The PPE has made communication with patients difficult. We realised how much we read through facial expressions. At NLH, doctors and nurses on our inpatient unit have a photo on our name badges to help show our faces more clearly. I tell patients ‘this is what I look like underneath the PPE’.
Along with this I am used to greeting people with a handshake or holding someone’s hand at the end of their life. For many it is the image so often shared in relation to compassionate hospice care. Sometimes people just need a hug, but of course we can’t do that now. The lack of physical contact creates distance that we’ve spent our whole careers breaking down and we just have to do it in other ways now. It’s taken me a long time to get used to this new way of being.
The priority overall has been to keep people safe – our patients and our staff. I asked myself regularly “have I done everything I can?”We were and are on the frontline. We inevitably had a lot of sickness and were lucky not to lose any staff, but we’ve come through the first six months.
I remember as the outset having a conversation with my husband as he worried for me but there was no question that I wouldn’t work. I had a duty of care to my patients and all our staff and volunteers and I needed to do all I could. Those are the ‘Duties of a Doctor.’ At the darkest time and in the planning phase I did revise my will. Now that I have had some time to reflect I know that the sense of pride I felt working as part of the medical and clinical teams at North London Hospice will stay with me my whole life.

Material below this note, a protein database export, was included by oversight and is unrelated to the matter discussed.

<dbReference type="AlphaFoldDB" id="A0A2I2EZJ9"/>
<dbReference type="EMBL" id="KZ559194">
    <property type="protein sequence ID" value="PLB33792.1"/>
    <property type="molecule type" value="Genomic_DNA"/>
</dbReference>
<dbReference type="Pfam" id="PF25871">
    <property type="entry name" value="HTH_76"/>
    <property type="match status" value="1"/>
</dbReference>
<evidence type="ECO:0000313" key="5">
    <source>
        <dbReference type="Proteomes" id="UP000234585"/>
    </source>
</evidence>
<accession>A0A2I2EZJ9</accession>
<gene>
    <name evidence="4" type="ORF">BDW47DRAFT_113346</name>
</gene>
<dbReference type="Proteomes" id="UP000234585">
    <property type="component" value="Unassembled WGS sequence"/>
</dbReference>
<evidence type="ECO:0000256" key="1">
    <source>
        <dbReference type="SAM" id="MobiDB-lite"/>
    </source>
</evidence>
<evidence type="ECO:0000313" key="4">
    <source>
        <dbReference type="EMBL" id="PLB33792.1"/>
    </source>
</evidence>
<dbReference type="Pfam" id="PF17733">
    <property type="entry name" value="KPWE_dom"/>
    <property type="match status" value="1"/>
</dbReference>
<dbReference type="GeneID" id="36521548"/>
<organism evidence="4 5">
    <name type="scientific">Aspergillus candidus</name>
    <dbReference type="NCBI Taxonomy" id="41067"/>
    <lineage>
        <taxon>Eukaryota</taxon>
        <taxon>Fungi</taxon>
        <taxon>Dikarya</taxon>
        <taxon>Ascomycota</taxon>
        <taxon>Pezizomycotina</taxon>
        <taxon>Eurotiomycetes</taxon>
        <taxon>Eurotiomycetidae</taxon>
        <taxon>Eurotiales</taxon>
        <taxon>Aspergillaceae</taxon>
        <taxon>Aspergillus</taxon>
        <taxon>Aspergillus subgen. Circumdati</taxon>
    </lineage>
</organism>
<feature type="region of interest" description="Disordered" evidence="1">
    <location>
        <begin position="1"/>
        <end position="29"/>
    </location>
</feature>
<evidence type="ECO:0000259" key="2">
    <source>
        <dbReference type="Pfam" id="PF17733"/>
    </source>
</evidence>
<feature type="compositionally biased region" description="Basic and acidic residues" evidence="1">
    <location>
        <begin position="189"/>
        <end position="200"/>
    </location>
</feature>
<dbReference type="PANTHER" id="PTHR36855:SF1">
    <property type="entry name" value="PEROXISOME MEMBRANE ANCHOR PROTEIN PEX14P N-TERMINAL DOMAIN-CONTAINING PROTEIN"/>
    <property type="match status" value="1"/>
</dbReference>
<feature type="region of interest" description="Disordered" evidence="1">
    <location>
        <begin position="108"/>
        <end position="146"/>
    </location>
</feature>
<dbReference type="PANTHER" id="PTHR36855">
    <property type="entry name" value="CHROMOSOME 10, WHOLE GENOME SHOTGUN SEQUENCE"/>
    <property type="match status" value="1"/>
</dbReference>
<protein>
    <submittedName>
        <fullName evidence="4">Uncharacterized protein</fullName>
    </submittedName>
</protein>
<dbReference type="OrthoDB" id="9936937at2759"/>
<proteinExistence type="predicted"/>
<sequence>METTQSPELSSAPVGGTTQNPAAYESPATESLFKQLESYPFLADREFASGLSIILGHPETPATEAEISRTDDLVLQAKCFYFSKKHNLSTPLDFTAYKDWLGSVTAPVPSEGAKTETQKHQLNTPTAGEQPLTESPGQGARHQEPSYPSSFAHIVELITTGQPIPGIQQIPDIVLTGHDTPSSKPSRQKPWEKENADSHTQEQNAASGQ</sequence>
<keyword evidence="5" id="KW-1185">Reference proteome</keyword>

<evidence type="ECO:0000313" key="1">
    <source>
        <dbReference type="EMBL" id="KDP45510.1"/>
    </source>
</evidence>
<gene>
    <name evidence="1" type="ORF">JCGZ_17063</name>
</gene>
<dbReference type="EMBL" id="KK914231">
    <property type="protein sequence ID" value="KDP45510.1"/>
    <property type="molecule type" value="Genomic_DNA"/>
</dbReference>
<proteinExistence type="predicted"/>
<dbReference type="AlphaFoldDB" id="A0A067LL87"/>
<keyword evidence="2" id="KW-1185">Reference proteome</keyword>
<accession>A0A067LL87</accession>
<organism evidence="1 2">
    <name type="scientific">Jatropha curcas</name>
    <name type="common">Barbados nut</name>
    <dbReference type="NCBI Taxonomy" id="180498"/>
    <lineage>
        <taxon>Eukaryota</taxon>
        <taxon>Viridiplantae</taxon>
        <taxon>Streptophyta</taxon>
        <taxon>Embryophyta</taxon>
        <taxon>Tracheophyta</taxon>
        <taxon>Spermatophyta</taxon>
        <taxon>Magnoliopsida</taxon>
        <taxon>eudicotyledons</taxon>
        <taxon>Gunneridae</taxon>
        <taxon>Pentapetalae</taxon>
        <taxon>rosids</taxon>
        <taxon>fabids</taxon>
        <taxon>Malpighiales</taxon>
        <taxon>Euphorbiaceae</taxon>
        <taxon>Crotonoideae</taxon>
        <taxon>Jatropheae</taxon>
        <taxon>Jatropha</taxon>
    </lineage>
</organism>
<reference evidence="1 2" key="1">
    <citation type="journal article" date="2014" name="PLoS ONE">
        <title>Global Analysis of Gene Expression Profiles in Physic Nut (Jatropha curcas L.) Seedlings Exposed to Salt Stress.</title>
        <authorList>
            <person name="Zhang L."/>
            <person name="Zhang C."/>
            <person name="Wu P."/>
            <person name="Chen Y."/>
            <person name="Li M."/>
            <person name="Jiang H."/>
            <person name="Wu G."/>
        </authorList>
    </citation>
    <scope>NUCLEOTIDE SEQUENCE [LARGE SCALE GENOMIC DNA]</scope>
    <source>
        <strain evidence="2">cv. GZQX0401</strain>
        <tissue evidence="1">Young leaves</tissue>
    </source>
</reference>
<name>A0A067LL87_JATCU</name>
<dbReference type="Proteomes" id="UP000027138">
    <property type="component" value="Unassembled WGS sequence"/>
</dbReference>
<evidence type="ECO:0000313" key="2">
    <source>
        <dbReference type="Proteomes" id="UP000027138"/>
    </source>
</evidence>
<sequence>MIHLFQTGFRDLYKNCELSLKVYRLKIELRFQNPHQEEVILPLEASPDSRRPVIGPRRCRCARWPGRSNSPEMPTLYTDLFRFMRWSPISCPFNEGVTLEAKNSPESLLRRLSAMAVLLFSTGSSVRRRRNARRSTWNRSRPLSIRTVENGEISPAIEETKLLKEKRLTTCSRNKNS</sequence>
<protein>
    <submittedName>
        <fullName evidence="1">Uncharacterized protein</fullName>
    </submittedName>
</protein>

There were times I feared for my family’s safety. I knew I might be bringing Covid-19 home and ultimately we did experience it as a family. I got sick, as many of my colleagues did. We were all trying to do our best to keep everyone safe but it did keep me awake at night. I wanted to be able to tell myself that we did everything we could do. I worked from home as soon as the fever passed but there were moments I had to dig deep to find the energy.
It is important for me to recognise that my husband and children have been amazing. I checked out of everything except work for months and my husband took over all the remote learning and caring for the girls whilst trying to keep his full time job going. I worked hard for the Hospice and for our Palliative and End of Life Care network for London.
At NLH our Chief Exec and Chair of our Board of Trustees felt it was important to let the families of its frontline staff know how valued they were so amongst other things they wrote a letter to each of them thanking them for supporting us to do our work. My girls and husband felt appreciated and I know I couldn’t have done it without them.
The learning curve has been steep – professionally, personally and as a team – and the transformation in the way we deliver our services has been huge. We’ve worked hard to put changes in place that keep people safe, such as uniforms, scrubs and screens, we can use video to conduct consultations and we have new ways to help with staff wellbeing. All care providers have also learnt the importance of individualised care, which has always been central to ourcare and is keyfor the future.
This situation is constantly evolving and equally fascinating as we continue to learn about a new illness and the impact it has had. And that’s the way I think it will be for some time to come.
I’d like to personally thank our supporters, staff and volunteers who have helped us keep going and stay open to support our patients.
Stay safe and keep going!